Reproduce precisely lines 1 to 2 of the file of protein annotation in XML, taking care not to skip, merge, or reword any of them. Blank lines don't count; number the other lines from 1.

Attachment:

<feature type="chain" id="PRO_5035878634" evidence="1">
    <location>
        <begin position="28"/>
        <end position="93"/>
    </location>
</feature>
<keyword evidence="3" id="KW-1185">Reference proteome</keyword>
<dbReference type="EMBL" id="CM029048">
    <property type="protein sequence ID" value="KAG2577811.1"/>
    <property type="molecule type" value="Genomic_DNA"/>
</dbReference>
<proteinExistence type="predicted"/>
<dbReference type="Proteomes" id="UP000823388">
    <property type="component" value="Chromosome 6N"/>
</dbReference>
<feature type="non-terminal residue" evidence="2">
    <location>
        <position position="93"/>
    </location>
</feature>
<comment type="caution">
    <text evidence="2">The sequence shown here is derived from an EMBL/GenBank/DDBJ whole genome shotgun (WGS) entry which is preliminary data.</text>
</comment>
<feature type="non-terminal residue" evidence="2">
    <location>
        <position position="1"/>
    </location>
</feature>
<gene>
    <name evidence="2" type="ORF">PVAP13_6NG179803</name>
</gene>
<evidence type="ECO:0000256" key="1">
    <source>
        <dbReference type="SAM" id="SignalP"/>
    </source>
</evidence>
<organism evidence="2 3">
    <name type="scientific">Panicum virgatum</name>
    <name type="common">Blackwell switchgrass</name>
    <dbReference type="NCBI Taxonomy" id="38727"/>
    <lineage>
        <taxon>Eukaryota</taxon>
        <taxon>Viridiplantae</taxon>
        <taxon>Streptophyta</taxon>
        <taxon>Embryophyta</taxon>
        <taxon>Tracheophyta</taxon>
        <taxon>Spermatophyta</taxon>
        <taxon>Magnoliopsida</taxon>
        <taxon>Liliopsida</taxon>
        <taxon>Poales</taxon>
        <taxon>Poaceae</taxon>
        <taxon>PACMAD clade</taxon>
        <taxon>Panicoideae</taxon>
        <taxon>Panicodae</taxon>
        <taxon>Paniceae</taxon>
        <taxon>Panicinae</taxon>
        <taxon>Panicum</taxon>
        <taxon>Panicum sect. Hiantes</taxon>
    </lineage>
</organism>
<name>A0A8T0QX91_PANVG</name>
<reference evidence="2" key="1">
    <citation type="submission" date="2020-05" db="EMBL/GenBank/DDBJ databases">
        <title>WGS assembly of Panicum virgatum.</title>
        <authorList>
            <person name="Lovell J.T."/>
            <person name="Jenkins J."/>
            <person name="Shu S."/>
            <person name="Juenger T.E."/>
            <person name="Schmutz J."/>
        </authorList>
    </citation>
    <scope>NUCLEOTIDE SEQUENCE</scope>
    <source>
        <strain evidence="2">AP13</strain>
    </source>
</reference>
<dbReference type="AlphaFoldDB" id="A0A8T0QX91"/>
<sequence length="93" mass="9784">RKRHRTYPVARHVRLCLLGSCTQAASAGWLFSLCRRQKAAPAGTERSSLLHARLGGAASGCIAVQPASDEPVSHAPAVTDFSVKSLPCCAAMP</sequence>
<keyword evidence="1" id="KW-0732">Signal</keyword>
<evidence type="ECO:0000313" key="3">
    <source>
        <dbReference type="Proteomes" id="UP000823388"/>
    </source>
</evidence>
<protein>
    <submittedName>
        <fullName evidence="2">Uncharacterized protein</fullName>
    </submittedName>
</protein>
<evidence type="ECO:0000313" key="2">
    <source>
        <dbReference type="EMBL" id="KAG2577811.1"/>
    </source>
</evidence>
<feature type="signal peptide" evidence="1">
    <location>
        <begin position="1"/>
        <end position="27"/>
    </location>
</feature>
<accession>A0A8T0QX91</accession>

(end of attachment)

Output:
<feature type="chain" id="PRO_5035878634" evidence="1">
    <location>